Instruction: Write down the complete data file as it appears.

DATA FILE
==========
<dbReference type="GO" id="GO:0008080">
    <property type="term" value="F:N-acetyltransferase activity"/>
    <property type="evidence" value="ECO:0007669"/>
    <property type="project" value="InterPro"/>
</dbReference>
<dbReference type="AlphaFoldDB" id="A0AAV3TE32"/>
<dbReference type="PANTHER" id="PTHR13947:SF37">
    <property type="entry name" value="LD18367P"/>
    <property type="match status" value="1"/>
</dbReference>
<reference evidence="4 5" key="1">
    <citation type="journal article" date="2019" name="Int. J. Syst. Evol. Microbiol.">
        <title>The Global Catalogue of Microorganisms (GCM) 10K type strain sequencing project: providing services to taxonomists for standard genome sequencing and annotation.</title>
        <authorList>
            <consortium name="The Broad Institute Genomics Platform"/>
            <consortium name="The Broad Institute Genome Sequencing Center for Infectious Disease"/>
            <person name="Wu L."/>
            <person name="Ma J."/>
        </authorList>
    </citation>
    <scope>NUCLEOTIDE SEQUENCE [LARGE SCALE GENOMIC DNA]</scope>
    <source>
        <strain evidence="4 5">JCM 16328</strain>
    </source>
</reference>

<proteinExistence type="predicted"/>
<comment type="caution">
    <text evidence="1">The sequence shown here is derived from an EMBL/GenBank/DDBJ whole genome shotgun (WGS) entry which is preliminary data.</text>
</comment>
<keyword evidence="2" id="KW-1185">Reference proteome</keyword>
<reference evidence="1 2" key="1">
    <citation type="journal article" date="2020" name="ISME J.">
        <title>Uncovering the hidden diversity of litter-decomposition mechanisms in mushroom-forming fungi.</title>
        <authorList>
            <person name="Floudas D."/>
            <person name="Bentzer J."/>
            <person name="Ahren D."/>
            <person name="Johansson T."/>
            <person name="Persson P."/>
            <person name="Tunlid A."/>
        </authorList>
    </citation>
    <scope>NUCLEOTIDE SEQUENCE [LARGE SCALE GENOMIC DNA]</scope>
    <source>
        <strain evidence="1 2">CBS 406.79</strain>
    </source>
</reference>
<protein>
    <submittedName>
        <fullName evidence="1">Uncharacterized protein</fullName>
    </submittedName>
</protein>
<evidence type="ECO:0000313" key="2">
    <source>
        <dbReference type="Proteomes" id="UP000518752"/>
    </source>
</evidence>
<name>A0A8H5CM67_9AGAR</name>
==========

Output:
<dbReference type="GO" id="GO:0008080">
    <property type="term" value="F:N-acetyltransferase activity"/>
    <property type="evidence" value="ECO:0007669"/>
    <property type="project" value="InterPro"/>
</dbReference>
<dbReference type="AlphaFoldDB" id="A0AAV3TE32"/>
<dbReference type="PANTHER" id="PTHR13947:SF37">
    <property type="entry name" value="LD18367P"/>
    <property type="match status" value="1"/>
</dbReference>
<reference evidence="4 5" key="1">
    <citation type="journal article" date="2019" name="Int. J. Syst. Evol. Microbiol.">
        <title>The Global Catalogue of Microorganisms (GCM) 10K type strain sequencing project: providing services to taxonomists for standard genome sequencing and annotation.</title>
        <authorList>
            <consortium name="The Broad Institute Genomics Platform"/>
            <consortium name="The Broad Institute Genome Sequencing Center for Infectious Disease"/>
            <person name="Wu L."/>
            <person name="Ma J."/>
        </authorList>
    </citation>
    <scope>NUCLEOTIDE SEQUENCE [LARGE SCALE GENOMIC DNA]</scope>
    <source>
        <strain evidence="4 5">JCM 16328</strain>
    </source>
</reference>

<proteinExistence type="predicted"/>
<comment type="caution">
    <text evidence="1">The sequence shown here is derived from an EMBL/GenBank/DDBJ whole genome shotgun (WGS) entry which is preliminary data.</text>
</comment>
<keyword evidence="2" id="KW-1185">Reference proteome</keyword>
<reference evidence="1 2" key="1">
    <citation type="journal article" date="2020" name="ISME J.">
        <title>Uncovering the hidden diversity of litter-decomposition mechanisms in mushroom-forming fungi.</title>
        <authorList>
            <person name="Floudas D."/>
            <person name="Bentzer J."/>
            <person name="Ahren D."/>
            <person name="Johansson T."/>
            <person name="Persson P."/>
            <person name="Tunlid A."/>
        </authorList>
    </citation>
    <scope>NUCLEOTIDE SEQUENCE [LARGE SCALE GENOMIC DNA]</scope>
    <source>
        <strain evidence="1 2">CBS 406.79</strain>
    </source>
</reference>
<protein>
    <submittedName>
        <fullName evidence="1">Uncharacterized protein</fullName>
    </submittedName>
</protein>
<evidence type="ECO:0000313" key="2">
    <source>
        <dbReference type="Proteomes" id="UP000518752"/>
    </source>
</evidence>
<name>A0A8H5CM67_9AGAR</name>